I am afraid we have not the proper Titles and Address of some of the foreign Societies, and we had not Time to consult such Books as would [have] given them to us; but perhaps by interlining a Word in any that may be deficient you may set all right. I had drawn up the little Letter for the Blank Leaf before the Title Page in Latin; but on further Consultation, we thought as our Book was in English, the Letter should also be English; since whoever could understand the one would understand the other. It was thought also by some that, as a Society, it woud be below our Dignity to use any but our own Language, as the French write always in theirs, and we think ours equally good, and that, among the Literati, it is becoming equally universal. I am Sir Your most obedient humble Servant
P.S. The Acad. Naturae Curiosorum, is that in Germany, but in what Town I do not remember, as Dr. Kuhn who gave the List of German Societies, is not to be found before I must close this; but I believe the Society is at Nuremberg.5
The Society have received a Letter from Mr. White, Treasurer I think he is of the Foundling Hospital, with some curious Prints of Animals, part of a great Work he is carrying on, entitled Musaeum Britannicum, and desiring some Assistance from the Society, with respect to American Animals. Please to send him the enclosed after sealing it, with one of the 9 Copies of Transactions sent to yourself, as the Box was sent on board, before the Society ordered the Book for Mr. White. We cannot make out from the Subscription to his Letter whether his Name is John or Thomas, that is J. or T. White.6
Dr. Benjamin Franklin
9. Smith, in his fund-raising in South Carolina for the College of Philadelphia, had triumphed over difficulties which had plunged him in gloom the previous December: Horace W. Smith, Life and Correspondence of the Reverend William Smith … (2 vols., Philadelphia, 1880), I, 468–9.
1. Here and in his opening sentence Smith is replying to BF’s letter above, XVIII, 163–4.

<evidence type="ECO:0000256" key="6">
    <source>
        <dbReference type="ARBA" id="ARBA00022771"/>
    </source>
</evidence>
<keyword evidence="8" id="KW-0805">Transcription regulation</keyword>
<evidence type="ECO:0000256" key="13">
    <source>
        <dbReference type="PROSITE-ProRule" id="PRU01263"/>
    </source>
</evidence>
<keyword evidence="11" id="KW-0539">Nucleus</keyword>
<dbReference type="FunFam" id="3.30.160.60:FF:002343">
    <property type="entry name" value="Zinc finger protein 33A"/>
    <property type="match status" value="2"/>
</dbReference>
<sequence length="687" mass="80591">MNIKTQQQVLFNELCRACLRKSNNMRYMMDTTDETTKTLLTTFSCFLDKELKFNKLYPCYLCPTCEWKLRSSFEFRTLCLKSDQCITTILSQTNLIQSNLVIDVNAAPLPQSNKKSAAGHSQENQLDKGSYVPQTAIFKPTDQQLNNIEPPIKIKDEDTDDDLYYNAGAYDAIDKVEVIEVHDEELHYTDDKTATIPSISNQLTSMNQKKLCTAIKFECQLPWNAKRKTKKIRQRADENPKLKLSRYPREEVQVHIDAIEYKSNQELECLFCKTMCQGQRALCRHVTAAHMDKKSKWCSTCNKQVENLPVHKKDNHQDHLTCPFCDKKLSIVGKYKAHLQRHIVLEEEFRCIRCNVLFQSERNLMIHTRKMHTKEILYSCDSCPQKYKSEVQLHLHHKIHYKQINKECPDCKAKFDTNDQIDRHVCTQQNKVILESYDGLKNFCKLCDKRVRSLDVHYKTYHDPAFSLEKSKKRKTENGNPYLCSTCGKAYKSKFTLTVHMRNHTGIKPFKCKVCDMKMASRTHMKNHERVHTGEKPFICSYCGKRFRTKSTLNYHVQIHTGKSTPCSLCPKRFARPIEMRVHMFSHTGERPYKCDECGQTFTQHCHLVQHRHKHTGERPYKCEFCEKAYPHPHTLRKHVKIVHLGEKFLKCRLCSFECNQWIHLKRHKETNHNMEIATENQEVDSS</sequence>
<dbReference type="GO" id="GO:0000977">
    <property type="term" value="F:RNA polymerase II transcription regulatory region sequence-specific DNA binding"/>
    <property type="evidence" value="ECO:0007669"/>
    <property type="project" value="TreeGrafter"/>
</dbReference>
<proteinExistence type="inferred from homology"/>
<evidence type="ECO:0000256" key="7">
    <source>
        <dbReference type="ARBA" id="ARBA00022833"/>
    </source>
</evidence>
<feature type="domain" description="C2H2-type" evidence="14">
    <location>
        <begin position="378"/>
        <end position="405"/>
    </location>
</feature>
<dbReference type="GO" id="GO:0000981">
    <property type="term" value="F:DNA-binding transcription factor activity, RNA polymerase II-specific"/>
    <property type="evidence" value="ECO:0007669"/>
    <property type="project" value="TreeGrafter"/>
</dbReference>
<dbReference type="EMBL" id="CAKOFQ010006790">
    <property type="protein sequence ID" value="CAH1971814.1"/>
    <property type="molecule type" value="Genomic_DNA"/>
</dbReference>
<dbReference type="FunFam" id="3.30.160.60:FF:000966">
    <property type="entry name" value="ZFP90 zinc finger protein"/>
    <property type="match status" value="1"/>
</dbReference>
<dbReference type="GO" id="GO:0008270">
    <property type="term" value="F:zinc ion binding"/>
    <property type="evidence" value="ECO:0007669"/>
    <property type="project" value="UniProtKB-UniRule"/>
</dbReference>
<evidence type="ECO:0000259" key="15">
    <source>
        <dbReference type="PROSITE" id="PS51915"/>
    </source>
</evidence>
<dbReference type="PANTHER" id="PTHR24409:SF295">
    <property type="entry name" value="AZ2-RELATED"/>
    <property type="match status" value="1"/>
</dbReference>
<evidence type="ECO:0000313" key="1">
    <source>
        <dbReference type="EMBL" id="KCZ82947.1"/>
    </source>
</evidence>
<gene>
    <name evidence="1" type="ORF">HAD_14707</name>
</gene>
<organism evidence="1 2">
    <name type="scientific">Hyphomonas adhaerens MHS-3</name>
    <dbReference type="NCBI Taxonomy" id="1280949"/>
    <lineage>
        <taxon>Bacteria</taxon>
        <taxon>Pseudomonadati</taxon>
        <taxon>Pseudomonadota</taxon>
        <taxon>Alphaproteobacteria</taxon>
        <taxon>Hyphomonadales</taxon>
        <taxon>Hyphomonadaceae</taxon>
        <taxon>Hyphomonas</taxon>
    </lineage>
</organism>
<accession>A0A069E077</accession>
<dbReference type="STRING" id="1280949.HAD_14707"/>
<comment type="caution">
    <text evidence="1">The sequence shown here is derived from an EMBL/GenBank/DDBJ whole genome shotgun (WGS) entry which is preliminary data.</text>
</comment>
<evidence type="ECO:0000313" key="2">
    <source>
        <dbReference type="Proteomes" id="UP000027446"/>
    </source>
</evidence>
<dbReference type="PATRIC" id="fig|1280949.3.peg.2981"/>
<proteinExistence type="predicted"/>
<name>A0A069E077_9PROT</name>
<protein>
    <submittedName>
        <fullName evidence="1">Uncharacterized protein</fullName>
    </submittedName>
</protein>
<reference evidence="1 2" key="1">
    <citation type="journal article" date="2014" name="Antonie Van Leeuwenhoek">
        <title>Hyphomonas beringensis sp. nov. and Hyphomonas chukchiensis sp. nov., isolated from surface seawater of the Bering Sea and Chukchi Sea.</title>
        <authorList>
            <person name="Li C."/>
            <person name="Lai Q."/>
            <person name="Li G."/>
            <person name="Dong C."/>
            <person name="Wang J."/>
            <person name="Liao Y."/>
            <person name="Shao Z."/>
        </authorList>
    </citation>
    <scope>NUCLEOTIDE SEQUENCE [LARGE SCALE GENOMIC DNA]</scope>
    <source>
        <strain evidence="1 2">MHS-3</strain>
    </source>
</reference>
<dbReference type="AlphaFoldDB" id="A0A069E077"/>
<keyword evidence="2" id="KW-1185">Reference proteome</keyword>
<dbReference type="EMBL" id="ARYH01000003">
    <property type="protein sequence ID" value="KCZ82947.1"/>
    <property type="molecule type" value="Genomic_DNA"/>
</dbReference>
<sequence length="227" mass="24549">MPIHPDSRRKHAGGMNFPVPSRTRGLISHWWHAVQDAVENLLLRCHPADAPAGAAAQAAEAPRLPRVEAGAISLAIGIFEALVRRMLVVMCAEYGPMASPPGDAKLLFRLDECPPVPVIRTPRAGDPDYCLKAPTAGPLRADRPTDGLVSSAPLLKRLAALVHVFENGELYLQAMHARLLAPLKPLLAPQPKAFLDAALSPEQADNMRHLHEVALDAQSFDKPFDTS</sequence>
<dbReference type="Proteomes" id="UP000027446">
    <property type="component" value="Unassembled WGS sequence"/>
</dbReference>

2. The British institutions need no identifying; for those in Paris, Stockholm, St. Petersburg, Göttingen, Bologna (Bononia), Turin, and Berlin see ibid., p. 71 n; the Academia Naturae Curiosorum was synonymous with what is there called the Imperial Leopoldine Academy. “Soc. Berne” was probably the Naturforschende Gesellschaft, which in 1771–72 published a 2-vol. Bibliotheca Botanica; and the academy in Florence was the Società Botanica, founded in 1739. For Buffon see above, III, 111 n. BF sent the copies for the Italian institutions, plus another for the Grand Duke of Tuscany, by Philip Mazzei, for whom see the DAB. In a letter to the Society of Dec. 7, 1773 (APS), Mazzei reported that he had delivered the volumes.
3. For William Bradford, printer of the Pa. Jour. and a member of the APS, see above, II, 315 n, and for Charles Dilly and his brother, the famous booksellers and publishers, see the DNB. The Poultry connects Cheapside and Cornhill.
4. For Forster’s and Ludlam’s gifts to the APS see above, XVIII, 274–5, and BF to Bond, Feb. 5, 1772; for David Rittenhouse see XVI, 154 n.
5. He was right. For Dr. Kuhn, professor of botany at the College, see above, XVIII, 164.
6. The treasurer of the Foundling Hospital was Taylor White (above, X, 228 n); his work on animals, whatever it was, seems to have vanished without trace at his death, which occurred before Smith’s letter reached him. See BF’s reply below, Aug. 22.